The almighty row about Harry and Meghan isn’t just about the behaviour of the junior prince and his American bride. Bigger, harder to define feelings are afoot — and I don’t mean racism, or snobbery, or misogyny, none of which is really driving this disaster (despite desperate attempts to suggest otherwise.)
The Royals traditionally function as ciphers: representations in human form of entire world views that are otherwise hard to talk about. As Henry VIII represented the break from Rome, and Victoria represented Empire, they put a face on the big ideas of the age, and people line up behind them. In this clash, things are no different.
Today, we are told, in a drawing room at Sandringham, a showdown is taking place between Meghan, the unhappy American princess dialling in from Canada, and the 93-year-old Queen — mediated by their various princes. It would be hard to find two more suitable representatives than these two women of the clashing philosophies that, in different ways, have dominated British and European politics for the past decade. Tradition versus progress, duty versus self-actualisation, community versus commerce, nation versus globalisation.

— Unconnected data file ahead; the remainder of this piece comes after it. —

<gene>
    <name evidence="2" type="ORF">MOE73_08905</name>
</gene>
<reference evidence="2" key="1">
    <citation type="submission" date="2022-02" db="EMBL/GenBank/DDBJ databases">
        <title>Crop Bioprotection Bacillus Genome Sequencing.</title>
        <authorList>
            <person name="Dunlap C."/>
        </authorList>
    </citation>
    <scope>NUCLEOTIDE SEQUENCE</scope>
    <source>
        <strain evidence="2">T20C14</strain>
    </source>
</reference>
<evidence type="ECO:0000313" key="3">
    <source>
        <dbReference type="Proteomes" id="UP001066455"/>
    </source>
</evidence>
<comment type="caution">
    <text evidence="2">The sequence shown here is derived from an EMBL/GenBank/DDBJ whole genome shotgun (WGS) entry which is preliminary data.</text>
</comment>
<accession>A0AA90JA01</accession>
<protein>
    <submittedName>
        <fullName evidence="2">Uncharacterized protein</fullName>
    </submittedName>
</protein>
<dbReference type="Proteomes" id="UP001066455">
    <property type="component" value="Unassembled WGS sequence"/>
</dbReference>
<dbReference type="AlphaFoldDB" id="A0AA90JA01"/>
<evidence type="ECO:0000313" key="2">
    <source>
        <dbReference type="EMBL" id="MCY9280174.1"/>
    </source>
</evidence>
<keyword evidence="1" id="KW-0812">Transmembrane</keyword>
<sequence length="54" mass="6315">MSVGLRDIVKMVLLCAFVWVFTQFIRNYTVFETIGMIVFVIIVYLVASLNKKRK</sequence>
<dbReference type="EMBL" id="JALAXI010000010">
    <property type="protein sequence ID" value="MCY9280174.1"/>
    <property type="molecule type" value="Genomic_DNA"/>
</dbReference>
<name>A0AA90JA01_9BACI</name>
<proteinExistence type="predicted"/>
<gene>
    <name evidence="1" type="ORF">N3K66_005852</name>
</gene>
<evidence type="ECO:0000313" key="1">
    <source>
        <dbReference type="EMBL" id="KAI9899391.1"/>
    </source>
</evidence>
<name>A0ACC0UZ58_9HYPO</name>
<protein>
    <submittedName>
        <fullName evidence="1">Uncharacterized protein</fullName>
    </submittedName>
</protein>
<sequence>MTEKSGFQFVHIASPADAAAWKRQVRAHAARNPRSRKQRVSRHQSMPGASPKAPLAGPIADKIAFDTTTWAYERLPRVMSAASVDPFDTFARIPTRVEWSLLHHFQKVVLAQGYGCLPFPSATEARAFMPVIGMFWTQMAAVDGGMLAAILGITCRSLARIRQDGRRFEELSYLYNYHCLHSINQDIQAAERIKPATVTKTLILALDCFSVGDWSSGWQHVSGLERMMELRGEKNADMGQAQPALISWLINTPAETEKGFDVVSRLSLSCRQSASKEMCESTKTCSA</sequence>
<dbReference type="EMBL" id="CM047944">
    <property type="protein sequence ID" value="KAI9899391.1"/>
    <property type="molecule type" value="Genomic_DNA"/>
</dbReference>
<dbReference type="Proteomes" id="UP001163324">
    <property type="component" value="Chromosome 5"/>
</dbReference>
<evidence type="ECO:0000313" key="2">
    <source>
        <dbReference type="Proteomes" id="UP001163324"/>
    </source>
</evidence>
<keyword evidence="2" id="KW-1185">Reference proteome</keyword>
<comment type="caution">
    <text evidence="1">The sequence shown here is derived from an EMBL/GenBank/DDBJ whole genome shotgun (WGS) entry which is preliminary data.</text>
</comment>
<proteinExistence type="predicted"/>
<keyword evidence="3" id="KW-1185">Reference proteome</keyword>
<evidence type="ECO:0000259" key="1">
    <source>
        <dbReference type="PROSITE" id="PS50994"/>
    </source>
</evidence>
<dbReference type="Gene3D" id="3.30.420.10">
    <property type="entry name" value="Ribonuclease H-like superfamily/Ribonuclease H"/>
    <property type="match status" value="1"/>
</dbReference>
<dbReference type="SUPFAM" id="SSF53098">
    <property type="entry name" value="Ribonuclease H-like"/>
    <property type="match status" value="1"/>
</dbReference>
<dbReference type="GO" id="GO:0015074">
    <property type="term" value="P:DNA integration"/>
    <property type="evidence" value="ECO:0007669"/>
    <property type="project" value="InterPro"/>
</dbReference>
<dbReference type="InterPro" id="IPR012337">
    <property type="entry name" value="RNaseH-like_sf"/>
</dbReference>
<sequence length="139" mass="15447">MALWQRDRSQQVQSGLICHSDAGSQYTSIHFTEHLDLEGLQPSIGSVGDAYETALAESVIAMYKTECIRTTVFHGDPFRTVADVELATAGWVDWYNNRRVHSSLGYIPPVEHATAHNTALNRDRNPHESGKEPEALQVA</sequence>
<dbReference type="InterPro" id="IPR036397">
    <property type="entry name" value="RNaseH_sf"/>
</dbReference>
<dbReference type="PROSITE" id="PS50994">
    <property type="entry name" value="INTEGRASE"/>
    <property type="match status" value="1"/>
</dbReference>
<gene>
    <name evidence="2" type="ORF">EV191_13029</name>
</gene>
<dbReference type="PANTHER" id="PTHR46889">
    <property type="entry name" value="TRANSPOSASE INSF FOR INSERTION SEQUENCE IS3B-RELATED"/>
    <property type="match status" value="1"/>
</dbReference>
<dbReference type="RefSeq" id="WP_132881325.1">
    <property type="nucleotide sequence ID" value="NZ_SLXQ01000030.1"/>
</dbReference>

There are hints of this in the opinion polling splashed all over the weekend papers. No matter which version you look at (YouGov, JL Partners, Deltapoll have all had a go), each ‘Megxit’ survey reveals the same central tension in public attitudes. A majority of people support the decision of Harry and Meghan to go their own way and overwhelmingly think they should be allowed to do it; but at the same time there is a noticeable harshness in the punitive sanctions which the public think they should receive. The couple should be stripped of their titles, their home, their military honours, barred from receiving financial support even from Prince Charles, and left even without police protection.